You didn’t have to know the Bugs Bunny oeuvre to appreciate Opera San Jose’s enchanting Il barbiere di Sivigila, but it sure enhanced your experience if you did.
If there was ever any doubt that Puccini’s Manon is on a road to nowhere, then the closing image of Jonathan Kent’s 2014 production of Manon Lescaut (revived here for the first time, by Paul Higgins) leaves no uncertainty.
Many opera singers are careful to maintain an air of political neutrality. Not so mezzo-soprano Joyce DiDonato, who is outspoken about causes she holds dear. Her latest project, a very personal response to the 2015 terror attacks in Paris, puts her audience through the emotional wringer, but also showers them with musical rewards.
Honours yet again to Oehms Classics who understand the importance of excellence. A composer as good, and as individual, as Walter Braunfels deserves nothing less.
I wonder if Karl Amadeus Hartmann saw something of himself in the young Simplicius Simplicissimus, the eponymous protagonist of his three-scene chamber opera of 1936. Simplicius is in a sort of ‘Holy Fool’ who manages to survive the violence and civil strife of the Thirty Years War (1618-48), largely through dumb chance, and whose truthful pronouncements fall upon the ears of the deluded and oppressive.
For its second opera of the 2016-17 season Lyric Opera of Chicago has staged Gaetano Donizetti’s Lucia di Lammermoor in a production seen at the Maggio Musicale Fiorentino and the Grand Théâtre de Genève.
James MacMillan has reunited with his librettist, the poet Michael Symmons Roberts, to produce his new opera Clemency.
As with their two previous operatic collaborations, The Sacrifice (WNO, 2007) and Parthenogenesis (Royal Opera, 2009) the work was directed by Katie Mitchell. Clemency premièred at the Royal Opera’s Linbury Studio Theatre on 6th May 2011 (seen 7th May), and the work is a co-commission with Scottish Opera, the Britten Sinfonia and Boston Lyric Opera.
Like the previous two works, the opera examines the interaction between the mythic and the everyday. MacMillan and Symmons Roberts have turned to a slightly curious biblical episode for their source. Abraham and Sarah are visited by 3 strangers, they offer hospitality to the strangers, who inform Sarah that when they return in a year’s time Sarah will have a son, something she disbelieves because of her age. The three then reveal themselves as angels. When asked where they are going the strangers say they are going to the twin towns by the lake (Sodom and Gomorrah), that their business is vengeance. Abraham and Sarah dispute with the angels to try and save the townspeople.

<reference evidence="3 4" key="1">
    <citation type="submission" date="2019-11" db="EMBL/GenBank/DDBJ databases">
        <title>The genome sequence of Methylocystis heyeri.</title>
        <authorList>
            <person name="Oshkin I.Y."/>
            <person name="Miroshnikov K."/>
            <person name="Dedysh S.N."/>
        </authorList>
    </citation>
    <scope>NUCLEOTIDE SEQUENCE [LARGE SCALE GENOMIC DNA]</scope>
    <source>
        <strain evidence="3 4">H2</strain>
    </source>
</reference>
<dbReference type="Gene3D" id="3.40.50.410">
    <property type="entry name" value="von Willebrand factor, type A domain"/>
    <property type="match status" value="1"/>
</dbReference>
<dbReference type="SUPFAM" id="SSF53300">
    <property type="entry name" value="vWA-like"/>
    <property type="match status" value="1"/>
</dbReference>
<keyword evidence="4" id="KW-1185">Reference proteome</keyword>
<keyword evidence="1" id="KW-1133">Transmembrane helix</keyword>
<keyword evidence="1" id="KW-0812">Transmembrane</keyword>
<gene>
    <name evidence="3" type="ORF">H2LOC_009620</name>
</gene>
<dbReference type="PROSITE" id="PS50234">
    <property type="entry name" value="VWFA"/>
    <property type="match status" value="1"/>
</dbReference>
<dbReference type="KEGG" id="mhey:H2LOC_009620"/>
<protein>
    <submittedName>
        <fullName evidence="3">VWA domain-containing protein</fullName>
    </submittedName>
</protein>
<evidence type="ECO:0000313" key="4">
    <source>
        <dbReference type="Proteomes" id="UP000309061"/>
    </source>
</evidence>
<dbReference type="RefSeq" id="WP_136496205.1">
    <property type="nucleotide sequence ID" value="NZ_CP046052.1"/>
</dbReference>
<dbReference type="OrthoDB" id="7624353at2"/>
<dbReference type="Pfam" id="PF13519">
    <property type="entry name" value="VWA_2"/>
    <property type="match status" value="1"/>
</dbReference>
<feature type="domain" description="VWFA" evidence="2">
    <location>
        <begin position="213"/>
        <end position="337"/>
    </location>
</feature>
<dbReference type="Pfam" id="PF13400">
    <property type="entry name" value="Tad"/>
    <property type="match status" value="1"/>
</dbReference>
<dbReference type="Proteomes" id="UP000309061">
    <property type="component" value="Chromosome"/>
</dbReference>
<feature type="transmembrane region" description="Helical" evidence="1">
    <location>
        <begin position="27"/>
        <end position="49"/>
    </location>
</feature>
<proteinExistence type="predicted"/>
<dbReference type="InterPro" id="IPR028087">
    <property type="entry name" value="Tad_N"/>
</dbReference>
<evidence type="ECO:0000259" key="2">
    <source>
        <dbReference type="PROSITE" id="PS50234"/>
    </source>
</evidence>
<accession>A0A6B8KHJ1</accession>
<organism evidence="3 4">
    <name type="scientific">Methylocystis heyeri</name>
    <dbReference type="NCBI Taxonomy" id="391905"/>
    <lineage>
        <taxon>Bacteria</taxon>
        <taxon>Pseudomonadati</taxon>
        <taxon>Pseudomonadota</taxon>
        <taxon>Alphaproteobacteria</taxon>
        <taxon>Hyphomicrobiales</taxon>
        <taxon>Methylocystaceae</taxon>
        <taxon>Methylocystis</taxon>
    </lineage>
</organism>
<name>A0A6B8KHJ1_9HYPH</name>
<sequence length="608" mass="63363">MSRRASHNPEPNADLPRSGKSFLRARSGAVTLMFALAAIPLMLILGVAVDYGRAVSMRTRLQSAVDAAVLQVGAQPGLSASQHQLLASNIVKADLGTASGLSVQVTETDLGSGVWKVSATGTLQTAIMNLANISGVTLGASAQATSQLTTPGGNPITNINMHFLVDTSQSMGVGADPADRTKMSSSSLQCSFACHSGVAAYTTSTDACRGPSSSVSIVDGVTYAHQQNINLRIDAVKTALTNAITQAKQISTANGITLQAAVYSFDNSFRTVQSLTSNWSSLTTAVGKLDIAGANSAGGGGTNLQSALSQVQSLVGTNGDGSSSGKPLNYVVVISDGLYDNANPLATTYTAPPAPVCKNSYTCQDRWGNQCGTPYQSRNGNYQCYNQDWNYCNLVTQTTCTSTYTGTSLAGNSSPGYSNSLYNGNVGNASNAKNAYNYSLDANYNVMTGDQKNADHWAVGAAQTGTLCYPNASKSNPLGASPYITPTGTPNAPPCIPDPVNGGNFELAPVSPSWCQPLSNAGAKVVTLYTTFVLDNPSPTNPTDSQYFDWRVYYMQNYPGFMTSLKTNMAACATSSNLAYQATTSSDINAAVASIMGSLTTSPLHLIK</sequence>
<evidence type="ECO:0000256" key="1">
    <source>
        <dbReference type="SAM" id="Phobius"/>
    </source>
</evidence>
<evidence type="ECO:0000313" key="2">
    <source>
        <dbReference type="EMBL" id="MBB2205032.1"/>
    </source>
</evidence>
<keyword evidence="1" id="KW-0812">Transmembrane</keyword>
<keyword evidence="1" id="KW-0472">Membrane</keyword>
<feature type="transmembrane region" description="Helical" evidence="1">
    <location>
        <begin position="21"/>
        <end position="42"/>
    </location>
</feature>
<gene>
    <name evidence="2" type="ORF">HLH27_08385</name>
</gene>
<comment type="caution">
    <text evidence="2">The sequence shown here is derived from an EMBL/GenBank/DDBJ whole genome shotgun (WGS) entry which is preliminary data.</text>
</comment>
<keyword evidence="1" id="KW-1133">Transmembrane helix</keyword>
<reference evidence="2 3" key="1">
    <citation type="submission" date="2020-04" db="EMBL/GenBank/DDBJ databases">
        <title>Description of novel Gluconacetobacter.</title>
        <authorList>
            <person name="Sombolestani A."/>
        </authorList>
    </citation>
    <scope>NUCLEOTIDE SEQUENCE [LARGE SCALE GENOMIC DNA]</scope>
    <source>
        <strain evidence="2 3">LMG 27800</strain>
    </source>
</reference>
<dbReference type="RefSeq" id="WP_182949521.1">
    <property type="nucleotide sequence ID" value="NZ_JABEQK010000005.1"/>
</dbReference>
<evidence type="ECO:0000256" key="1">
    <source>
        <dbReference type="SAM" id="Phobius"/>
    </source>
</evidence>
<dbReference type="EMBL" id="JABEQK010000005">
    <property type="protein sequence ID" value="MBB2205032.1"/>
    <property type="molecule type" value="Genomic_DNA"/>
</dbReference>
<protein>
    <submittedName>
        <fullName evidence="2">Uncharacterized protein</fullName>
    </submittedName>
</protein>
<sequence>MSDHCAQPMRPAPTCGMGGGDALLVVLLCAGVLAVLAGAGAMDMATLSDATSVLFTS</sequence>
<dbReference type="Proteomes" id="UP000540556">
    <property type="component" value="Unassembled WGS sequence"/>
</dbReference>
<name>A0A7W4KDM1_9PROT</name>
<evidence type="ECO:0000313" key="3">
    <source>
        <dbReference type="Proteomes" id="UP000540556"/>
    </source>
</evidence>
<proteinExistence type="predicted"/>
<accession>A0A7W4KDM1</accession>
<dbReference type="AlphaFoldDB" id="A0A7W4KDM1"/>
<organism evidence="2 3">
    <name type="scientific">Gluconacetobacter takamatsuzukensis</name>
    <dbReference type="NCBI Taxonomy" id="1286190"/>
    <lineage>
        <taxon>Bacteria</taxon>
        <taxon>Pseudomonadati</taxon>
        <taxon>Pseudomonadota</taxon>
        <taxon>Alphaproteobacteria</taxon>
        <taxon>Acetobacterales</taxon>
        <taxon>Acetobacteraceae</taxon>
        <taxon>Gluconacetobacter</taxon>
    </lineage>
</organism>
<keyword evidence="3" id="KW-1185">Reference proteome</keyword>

MacMillan, Symmons Roberts and Mitchell have set the opera firmly in the downtrodden present. Alex Eales set showed three rooms side by side, enclosed by picture frames like a religious triptych. The opera opened in silence as Sarah (Janis Kelly, looking suitably dowdy), prepared lunch in the shabby kitchen (stage right) as Abraham (Grant Doyle) entered the living space (stage centre) and busied himself counting money and singing Hebrew to himself unaccompanied. Only after some time did MacMillan bring in the accompaniment of the Britten Sinfonia in a wonderful gesture of expanding the textures.
Abraham and Sarah share lunch, developing Abraham’s blessing into a lovely duet. 3 strangers appear, looking like migrant workers, named the Triplets in the programme (Adam Green, Eamonn Mulhall and Andrew Tortise). Though Abraham and Sarah do not recognise them, they offer hospitality, providing lunch. But MacMillan uses musical means to ensure that we do recognise them. The three sing in the sort of modified homophony familiar from MacMillan’s sacred music. He gives the Triplets their own sound-world which has a wonderfully transfigurative effect, contrasting with Abraham and Sarah with their rich string accompaniment.